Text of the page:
15 Things We Should Consider Not Posting On Facebook Anymore

1. How many centimeters dilated you are. Although it’s been fun following every day of your pregnancy, this is something we never need to know. Ever. EVER. Hang on I just started my period I’ll be right back.

2. You’re moving out so you’re giving away free shit. It’s nice and everything, but most likely  no one will want your shit stained area rug or couch, even if it is free.

We're giving this couch away for free yall!

3. Picture of your baby in front of raisins. Picture of your baby picking up the raisins. Picture of your baby putting the raisins in his mouth. Picture of your baby chewing the raisins. Picture of your baby in front of a plate that used to have all the raisins he ate on it.

4. How much studying you have to do and how busy you are. You sure? Cause you’ve been commenting on my albums from 3 years ago for like, a few hours now.

5. Extensive details about your workout and the 10K you’re prepping for. I can play that game too! Walked to the bathroom. Walked to the living room. Pressed power button on computer. Typed on keys quickly without taking any breaks. I’m up to 75 words per minute baby!

6. A picture of the flowers your boyfriend gave you. Why are you thanking us? We didn’t give you the flowers.

Sorry ladies, he's taken.

7. Checking in at a place and tagging all of the people you’re with. Why don’t you just…talk to the people you’re with? Or play an actual game of tag?

8.Telling everyone how drunk you are or are going to get tonight. Don’t worry, we’ll be able to tell by the pictures you post tomorrow.

9. Stop having public Facebook birthdays. It makes stalking you sooo much less interesting.

10. Your weird urban-infused engagement photos. Although I’m totally addicted to looking at them, I don’t know when or why it became trendy to dress really nice and take photos in gutters.

"Love the background in this one! So artsy!!!"

11. A picture of yourself, taken by you, liked by you, and commented on by you. That’s so narcissistic. Facebook is supposed to be about…wait never mind that’s totally appropriate.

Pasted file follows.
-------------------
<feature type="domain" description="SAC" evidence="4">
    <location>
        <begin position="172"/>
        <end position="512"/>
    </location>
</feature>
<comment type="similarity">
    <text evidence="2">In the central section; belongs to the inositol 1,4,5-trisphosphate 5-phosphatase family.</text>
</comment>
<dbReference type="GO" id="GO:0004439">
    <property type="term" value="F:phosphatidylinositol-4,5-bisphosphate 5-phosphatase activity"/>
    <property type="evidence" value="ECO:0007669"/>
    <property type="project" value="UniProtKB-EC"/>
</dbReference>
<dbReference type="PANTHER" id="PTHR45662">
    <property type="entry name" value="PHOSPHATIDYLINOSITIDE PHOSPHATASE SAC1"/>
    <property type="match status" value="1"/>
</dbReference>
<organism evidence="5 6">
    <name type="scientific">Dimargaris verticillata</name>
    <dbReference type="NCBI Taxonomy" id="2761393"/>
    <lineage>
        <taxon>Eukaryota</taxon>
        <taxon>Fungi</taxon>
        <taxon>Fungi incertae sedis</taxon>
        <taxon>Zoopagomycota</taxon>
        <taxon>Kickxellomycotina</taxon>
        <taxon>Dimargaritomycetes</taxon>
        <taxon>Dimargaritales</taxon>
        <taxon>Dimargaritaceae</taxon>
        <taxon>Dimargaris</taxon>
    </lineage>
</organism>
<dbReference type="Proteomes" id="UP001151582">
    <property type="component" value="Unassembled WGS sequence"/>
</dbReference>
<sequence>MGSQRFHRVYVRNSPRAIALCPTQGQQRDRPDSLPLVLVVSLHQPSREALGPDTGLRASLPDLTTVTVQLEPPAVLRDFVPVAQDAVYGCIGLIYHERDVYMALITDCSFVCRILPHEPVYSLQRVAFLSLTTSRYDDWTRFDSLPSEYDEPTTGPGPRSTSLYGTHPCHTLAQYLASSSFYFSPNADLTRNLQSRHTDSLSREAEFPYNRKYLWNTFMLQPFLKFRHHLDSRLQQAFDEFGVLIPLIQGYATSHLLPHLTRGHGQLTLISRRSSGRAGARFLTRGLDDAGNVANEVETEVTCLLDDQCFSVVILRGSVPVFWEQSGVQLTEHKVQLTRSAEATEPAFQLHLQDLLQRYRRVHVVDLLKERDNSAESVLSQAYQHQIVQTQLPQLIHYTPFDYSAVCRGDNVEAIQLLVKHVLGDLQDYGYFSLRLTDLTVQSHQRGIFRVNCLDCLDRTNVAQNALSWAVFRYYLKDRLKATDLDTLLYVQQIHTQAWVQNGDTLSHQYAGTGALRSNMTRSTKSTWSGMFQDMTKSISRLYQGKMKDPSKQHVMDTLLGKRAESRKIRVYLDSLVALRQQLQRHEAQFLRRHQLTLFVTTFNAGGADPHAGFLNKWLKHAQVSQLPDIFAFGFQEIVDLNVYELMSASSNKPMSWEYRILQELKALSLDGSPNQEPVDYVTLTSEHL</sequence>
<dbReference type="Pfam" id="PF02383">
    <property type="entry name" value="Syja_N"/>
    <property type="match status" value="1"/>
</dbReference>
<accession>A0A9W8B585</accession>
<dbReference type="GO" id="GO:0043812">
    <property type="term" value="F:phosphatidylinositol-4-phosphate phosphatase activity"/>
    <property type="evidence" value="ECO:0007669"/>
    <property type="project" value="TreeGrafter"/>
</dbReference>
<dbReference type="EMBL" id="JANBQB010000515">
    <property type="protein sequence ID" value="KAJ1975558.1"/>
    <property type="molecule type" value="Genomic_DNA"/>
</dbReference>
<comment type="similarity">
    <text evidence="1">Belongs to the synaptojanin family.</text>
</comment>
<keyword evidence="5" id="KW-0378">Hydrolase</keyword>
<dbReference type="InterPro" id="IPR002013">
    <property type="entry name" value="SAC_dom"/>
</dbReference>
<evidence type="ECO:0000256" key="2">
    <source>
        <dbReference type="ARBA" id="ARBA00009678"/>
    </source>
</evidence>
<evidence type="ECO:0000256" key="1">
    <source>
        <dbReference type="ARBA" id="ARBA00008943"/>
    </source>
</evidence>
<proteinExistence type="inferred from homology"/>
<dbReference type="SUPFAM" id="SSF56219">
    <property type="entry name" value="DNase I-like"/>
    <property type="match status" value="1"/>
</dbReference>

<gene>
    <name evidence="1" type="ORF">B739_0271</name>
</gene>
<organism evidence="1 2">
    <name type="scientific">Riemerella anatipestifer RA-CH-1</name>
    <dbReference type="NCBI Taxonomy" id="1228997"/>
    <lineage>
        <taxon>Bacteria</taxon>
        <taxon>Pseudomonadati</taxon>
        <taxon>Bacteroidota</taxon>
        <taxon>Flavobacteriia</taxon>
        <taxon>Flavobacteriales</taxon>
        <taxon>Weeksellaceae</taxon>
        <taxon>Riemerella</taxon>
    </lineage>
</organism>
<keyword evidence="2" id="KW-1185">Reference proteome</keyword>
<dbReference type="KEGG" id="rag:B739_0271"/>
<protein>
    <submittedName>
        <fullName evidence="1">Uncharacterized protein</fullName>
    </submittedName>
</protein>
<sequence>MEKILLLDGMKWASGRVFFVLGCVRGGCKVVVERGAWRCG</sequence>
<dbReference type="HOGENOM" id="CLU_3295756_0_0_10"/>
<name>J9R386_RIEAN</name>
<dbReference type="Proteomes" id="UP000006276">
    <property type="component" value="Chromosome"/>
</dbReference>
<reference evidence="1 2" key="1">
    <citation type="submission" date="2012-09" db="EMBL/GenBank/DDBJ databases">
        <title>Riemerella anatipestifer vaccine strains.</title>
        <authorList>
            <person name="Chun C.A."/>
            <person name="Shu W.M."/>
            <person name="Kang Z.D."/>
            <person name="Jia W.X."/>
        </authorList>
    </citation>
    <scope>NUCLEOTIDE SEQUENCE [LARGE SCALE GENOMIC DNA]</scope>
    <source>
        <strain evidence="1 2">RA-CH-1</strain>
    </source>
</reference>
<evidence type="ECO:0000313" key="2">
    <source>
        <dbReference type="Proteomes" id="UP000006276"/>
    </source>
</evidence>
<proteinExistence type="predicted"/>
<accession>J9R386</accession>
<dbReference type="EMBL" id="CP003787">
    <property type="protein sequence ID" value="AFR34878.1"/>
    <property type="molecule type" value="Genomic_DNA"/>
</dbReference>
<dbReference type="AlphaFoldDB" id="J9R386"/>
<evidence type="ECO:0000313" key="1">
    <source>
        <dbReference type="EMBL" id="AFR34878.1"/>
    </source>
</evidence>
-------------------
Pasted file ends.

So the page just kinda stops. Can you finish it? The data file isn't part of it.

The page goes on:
12. Another post shit-talking the Kardashians. You watch ’em? You love ’em.

13. Status updates about how sick you are. No one cares about your stupid chronic illness!

Ugh, my fibromyalgia is acting up.

14.  Pictures of inanimate objects with your hipstamatic photo app. Yeah we get it, even a picture of a lamp will look cool under that filter. But it’s still just a lamp bro!

Congrats on getting stoned and deciding you're a photographer now.

15. Any variation of this phrase: “Today is the day that I marry my best friend.” Shouldn’t you be like, preparing to lose your V card?!


Health, Happiness, and Glorious Glorious Facebook.




Weird Urban Engagement Photos: greenweddingshoes.com

Shit Stained Couch: uglyhousephotos.com


Benefits With Friends.

Let me begin by saying that the title of this post has very little to do with the content of this post, but the name came to me last night before sleep and I thought ‘What an awesome title!’ What I will really use the name for, one day, is a benefit I will have in honor of sick people and underfunded, under-researched diseases that hopefully I will be capable of donating millions of dollars to. Then we’ll take those fancy photos that show up in the “Out and About” part of the newspaper with sparkly dresses and older men with younger women and really, really, white teeth. Maybe next year.

I am sitting in the office at my moms. Correction, laying. Sitting up is difficult at this point because I am in the middle of a full blown crash. Not sure if I overdid it in New York or what happened exactly but my body is angry at me. It’s like, giving me the silent treatment by not giving me strength to walk or shower and making all my muscles hurt; under my fingertips too. It’s a particular but non-specific pain when my body gets like this. Just a general “bone-aching” but I always know when it’s happening because underneath my fingertips hurt. Very weird. Anyway, I am lucky, because I am home and under the care of Doctor Mom and not having to worry about calling into work, fashioning an excuse that will translate to a boss who never took a sick day.